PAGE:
- Images for the book ‘How To – Be A Drag’, by Hilary or Rob, Professional Make-up Artist 1992-2012, a step-by-step guide to make up for drag queens of Australia.
The Redfern Community collection contains many photographs by Syron of significant events in Redfern, Sydney. The collection includes;
- Eveleigh St. The Block 36 years of photographs, events.
- Since 2006, a yearly record of the now famous Aboriginal Diggers march-ANZAC Day.
- Historical images of a changing and vibrant white community of politics, churches, and university events.
The Kings Cross collection has photographs stretching back for 40 years documenting the changing face of Kings Cross. Syron married in Kings Cross in my home in 1980. She had 2 photographic shops on Darlinghurst Rd., a Kodak one at one end, across from Roslyn St., which used to be across from “Les Girls” near the fountain and a Fuji lab near the large Coke sign at the other end. It was here that Elaine became friends with the local tattooists and owners of the strip clubs, and local workers, and many celebrities like “Carmen”.
Syron’s work includes;
- Landscapes and portraits, including urban shots of strip shows, Bourbon & Beefsteak Bar, and street races and festivals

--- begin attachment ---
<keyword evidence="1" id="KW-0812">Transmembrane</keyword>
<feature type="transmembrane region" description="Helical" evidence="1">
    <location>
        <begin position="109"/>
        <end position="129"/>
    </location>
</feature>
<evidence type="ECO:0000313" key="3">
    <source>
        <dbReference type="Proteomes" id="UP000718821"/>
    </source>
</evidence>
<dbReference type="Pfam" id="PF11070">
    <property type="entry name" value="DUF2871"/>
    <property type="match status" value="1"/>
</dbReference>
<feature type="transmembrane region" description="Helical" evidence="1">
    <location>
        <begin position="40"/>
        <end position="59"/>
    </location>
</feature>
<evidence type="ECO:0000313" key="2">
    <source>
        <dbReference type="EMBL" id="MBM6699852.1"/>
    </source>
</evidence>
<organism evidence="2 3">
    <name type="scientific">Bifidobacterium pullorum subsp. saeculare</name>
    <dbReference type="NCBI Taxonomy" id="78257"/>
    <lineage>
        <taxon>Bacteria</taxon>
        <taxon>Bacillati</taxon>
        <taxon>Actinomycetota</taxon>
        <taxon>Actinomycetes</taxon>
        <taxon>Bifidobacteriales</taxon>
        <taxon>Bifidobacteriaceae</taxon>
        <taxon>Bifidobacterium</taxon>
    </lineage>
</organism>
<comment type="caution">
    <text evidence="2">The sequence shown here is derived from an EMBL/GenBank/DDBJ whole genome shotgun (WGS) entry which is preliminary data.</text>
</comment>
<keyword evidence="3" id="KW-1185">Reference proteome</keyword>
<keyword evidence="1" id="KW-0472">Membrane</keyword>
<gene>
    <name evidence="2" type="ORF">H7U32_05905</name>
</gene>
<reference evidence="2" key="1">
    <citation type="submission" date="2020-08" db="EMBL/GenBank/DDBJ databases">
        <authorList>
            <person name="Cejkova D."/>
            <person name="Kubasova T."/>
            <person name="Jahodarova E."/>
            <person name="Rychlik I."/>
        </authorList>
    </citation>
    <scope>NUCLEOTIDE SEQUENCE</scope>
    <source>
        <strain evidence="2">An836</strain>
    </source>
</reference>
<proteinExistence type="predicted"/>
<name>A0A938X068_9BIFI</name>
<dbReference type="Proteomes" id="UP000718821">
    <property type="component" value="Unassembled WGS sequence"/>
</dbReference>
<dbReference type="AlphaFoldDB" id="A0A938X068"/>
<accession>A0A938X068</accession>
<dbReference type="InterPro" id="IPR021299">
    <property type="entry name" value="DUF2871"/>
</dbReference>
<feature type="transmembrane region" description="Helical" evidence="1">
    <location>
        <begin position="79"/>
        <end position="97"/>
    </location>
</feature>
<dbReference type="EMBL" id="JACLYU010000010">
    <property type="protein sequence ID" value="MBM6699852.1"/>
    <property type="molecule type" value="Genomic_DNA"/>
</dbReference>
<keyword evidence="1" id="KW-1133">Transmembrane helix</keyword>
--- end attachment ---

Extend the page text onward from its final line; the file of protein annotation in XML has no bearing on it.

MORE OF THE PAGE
- Portraits of the famous Maori drag-queen, ‘Carmen’, now deceased. Some of which were used in her biography
- Images use in an exhibition ‘On The Cross’ curated by Josef Lebovic in 1991
- An in depth study of the life of Lou Norwood, drug dealer, now deceased. This fascinating record contains tape cassettes and photos and drawings of Lou’s story over a 10 year period since 1994
Elaine’s Darlinghurst collection contains 35 years of photographs showing what an exciting an vibrant place Dalinghurst is. The collection includes;
- Landscapes of the area, the hospital, Oxford St.
- Portraits of local personalities and artists
- Photographic records of opening and official closing of nightclubs
A collection of photographs by Syron of Mudgee in the late 70s & 80s. The collection
Portraits & Oral cassette tapes of the 11 then Winemakers & Farmers of Mudgee:
My ex-husband owned a small boutique winery with partners for 13 years, called Amberton Wines. For many years, I photographed the winemaking processes, cellar door, behind the scenes trauma, landscape, picking of and crushing of grapes, etc.
- Herb Smith Aboriginal Policeman; Vernon Chilly early 80s
- Raymond Blanco, Artistic Director of NAISDA Dance College, Footbridge Theatre, Sydney University
Syron has a unique collection of photographs of the S&M community from the 1990s
Native Americans living in Australia
Syron has a unique collection documenting the lives of Native Americans living in Australia. The collection includes;
- Portraits of people living and working as artists
- Portraits of other Native Americans in Australia, going back to late 1980s.
Landscapes and Animals
Syron also has a small body of work of Australia including
- first pandas to live in Australia
- Travelling circus touring animals.
Syron has an extensive collection of photographs of rallies, marches and protests. Key protests included in her collection include
- “Save the Refugees” from the 1990s
- “Strict Gun Control” 1990s
- “Women Leading Protests in Australia” and “Reclaim The Night -Women Against Violence” 1990s- 2016